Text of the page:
This is a one acre tract located between 547 and 577 Guerdat Road, falling towards the west. It was donated by the Hartford Habitat for Humanity, who found it too expensive to build on. It is a steep and wooded lot. Behind that is a 6.4 acre piece that is community property, of which the trust owns a 1/16 undivided share. This gives us access to another small parcel we own, the McLean piece, which lies a couple of hundred feet to the northwest.


I don't think there are more than a dozen people left in town who know how to correctly pronounce the word "Guerdat." The "t" is silent. People that knew the family called them "Gurday," or as my father pronounced it, "Gurdee."

In any case, things did not always go well for the Guerdats. n the 1860's, Xavier Guerdat left Switzerland for the New World, first settling in Great Barrington and later Torrington. Their first house was near Abeling's Cider Mill, later a 100 acre farm was purchased on the road that now bears their name.

Xavier's name was not on the deed. In fact, his wife Mary bought the property with a man name Henry Lovey, who, like the Guerdats, was of French-Swiss descent. The $2000 mortgage was split between the two of them.

Lovey and the Guerdats began to quarrel. Although he was “pleasant and fair” according to neighbors, Lovey became belligerent when he drank. Things reached a point where the two parties agreed to dissolve their relationship and sell the farm at an auction, to be held on November 15, 1887. Before the auction, Guerdat bought out Lovey for $256 in cash, with the remainder due later. Lovey was given six weeks before being obligated to leave. He never left.

Instead, he began to drink heavily, making him even more belligerent than usual. Xavier eventually had Lovey cited for Breach of the Peace. This did not have any desirable effect. One Thursday night Lovey began drinking heavily. On Friday, according to the New York Times, while Xavier went to the police station to complain about him, Lovey was on his way back to the farm with a Smith and Wesson revolver. Lovey approached Mrs. Guerdat in her sewing room and shot her in the back of the neck. She didn't die. Mary ran through the house, Lovey chasing after her. Making it to her bedroom, she slammed the door behind her. Lovey broke down the door and continued firing at her. Mary managed to get out of the house but was struck again in the head, a bullet entering just over the left eye and exiting just over the right. She fell down trying to make it to the barn. She was shot twice more, once in a finger and once in an arm. Her only option now was to play dead, and Lovey, perhaps out of bullets anyway, fell for it.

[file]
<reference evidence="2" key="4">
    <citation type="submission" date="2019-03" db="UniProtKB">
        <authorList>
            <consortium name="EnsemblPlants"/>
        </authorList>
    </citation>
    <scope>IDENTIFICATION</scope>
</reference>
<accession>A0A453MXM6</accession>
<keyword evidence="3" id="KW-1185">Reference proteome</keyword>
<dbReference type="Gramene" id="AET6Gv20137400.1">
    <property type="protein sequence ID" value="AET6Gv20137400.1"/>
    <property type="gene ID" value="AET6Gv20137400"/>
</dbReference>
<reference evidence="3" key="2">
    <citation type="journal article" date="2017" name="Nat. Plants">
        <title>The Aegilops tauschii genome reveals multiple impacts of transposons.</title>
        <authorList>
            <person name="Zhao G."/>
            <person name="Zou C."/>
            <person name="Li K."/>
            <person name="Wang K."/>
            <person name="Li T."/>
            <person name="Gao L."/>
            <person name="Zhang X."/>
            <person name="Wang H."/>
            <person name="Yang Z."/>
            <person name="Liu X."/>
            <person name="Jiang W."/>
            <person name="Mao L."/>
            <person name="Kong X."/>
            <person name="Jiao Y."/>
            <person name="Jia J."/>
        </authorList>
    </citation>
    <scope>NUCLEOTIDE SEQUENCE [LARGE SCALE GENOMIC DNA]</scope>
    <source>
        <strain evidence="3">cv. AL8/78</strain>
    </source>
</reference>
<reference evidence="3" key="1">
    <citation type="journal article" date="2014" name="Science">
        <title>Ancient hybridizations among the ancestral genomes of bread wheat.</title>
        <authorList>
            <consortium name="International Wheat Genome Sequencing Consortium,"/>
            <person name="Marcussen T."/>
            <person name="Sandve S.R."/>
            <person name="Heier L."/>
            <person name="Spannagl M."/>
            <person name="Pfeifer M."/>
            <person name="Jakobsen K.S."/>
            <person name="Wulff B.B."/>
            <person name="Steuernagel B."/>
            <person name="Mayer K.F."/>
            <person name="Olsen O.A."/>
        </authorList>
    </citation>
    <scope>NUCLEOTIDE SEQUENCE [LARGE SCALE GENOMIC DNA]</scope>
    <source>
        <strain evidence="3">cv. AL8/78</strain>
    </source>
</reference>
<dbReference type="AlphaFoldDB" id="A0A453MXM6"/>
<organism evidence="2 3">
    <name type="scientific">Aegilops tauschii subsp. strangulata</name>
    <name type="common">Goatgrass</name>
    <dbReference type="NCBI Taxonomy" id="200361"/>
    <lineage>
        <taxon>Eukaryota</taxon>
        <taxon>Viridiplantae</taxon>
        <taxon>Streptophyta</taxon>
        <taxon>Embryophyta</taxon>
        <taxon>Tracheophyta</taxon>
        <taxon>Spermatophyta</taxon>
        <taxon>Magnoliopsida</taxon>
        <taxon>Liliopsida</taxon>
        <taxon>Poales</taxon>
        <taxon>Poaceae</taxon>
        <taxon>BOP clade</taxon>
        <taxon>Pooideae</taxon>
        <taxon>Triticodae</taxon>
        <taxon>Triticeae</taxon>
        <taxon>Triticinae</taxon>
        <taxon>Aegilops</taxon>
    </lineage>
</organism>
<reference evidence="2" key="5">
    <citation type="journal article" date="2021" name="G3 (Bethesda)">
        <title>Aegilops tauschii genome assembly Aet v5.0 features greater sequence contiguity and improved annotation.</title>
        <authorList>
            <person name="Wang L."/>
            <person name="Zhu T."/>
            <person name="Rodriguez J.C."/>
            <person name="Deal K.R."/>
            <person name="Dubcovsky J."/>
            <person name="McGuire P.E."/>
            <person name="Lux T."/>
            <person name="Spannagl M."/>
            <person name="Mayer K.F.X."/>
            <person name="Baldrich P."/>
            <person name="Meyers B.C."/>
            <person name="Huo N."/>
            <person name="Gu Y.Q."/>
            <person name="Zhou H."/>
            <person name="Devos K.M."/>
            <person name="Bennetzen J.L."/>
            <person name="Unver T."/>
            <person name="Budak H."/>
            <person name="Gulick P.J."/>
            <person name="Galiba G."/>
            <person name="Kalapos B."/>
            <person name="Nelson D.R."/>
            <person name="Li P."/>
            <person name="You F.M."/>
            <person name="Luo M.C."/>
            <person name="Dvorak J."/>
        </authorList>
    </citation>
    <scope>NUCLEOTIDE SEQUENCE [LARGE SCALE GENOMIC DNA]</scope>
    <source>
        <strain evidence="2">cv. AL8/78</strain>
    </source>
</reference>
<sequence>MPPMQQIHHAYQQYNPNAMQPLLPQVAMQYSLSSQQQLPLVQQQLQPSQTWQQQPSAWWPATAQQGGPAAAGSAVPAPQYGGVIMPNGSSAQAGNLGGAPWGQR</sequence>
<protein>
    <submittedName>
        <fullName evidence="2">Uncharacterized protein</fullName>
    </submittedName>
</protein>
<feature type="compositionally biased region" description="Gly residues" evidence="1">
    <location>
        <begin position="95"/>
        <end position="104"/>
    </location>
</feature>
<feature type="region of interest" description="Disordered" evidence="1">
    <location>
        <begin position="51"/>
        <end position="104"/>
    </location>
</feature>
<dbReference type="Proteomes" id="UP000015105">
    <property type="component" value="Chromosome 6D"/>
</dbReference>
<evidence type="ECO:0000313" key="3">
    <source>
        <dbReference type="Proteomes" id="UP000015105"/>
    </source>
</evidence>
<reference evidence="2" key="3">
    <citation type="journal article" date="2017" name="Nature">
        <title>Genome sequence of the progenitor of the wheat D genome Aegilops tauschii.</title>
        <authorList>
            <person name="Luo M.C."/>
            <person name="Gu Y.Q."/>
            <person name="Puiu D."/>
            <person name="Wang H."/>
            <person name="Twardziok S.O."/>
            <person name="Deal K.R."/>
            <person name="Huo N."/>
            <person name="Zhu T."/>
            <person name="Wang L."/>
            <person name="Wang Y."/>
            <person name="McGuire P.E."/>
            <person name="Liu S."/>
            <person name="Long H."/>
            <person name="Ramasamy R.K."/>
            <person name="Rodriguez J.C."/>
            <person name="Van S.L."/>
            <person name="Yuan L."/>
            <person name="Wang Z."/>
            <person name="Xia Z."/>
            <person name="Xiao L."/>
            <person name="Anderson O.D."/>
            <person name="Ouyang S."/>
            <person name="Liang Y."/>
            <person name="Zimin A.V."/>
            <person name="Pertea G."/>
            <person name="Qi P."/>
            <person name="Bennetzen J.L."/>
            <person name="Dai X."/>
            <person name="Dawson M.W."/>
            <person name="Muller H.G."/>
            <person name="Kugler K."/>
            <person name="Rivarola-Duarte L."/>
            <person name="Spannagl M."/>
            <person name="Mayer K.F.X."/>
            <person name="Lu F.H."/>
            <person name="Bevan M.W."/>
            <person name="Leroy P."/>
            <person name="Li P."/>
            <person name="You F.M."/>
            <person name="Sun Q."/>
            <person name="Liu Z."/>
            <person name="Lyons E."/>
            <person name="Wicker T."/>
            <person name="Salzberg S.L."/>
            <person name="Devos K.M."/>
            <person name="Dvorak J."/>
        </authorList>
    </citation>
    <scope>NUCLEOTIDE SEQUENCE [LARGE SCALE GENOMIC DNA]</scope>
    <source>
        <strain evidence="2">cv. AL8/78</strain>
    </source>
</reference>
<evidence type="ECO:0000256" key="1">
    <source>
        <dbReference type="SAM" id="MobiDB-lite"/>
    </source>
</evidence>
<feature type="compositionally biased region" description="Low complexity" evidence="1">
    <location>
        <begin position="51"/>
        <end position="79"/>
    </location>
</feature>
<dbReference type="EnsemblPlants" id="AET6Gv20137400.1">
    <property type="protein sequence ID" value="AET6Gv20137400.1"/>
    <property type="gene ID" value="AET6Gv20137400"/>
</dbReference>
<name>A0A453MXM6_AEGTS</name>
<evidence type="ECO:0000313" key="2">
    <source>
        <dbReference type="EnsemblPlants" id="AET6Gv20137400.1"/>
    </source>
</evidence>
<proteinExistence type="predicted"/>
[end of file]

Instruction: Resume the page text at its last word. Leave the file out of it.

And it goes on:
His work done, Lovey went back to the house, where he put on his best suit, hung up his watch, and wrote in his account book, in French: “I cannot pardon they who have so injured me but I hope God will pardon me.” Then he disappeared into the woods.

A posse was formed to find Lovey, the sheriff even went up to Canaan to make sure he wasn't up in his old haunts. Not finding any clue about his whereabouts, a reward was being prepared for his capture when a Joseph Mahir, a “French wood-chopper, came down and reported finding a body hanging to a tree in the woods.” Lovey's body was found about a mile north of the house in “an obscure ravine in the deep woods.”

Although Medical Examiner Hanchett was unsure if Mary would survive, she proved to be pretty tough. She even was able to walk back to the house on her own power, with a neighbior's assistance. Mary made it to November of 1920, passing at the age of 83, 33 years after her falling out with Lovey. She was said by the Torrington Register to have been an invalid for some 16 years before her death. Xavier outlived her, dying in February 1926 at the age of 99.

There is a much lighter story about their grandson, Jules Guerdat. Jules was drunk only once in his life, but that one time lasted for decades. There is a tale about the time the homestead was in need of paint. One hot summer day Jules and a friend were applying a coat under a gable. Instead of using a ladder, they placed a plank through an open attic window, his friend painting and Jules acting as a counter-weight inside. After a while they grew thirsty and one said to the other ”Wouldn’t a cold beer go down good about now?” With this Jules got up and went downstairs to the refrigerator. Of course, his helper also went downstairs, in a much faster way. Seeing him outside, Jules actually asked “How did you get down here so fast? Which way did you go?”



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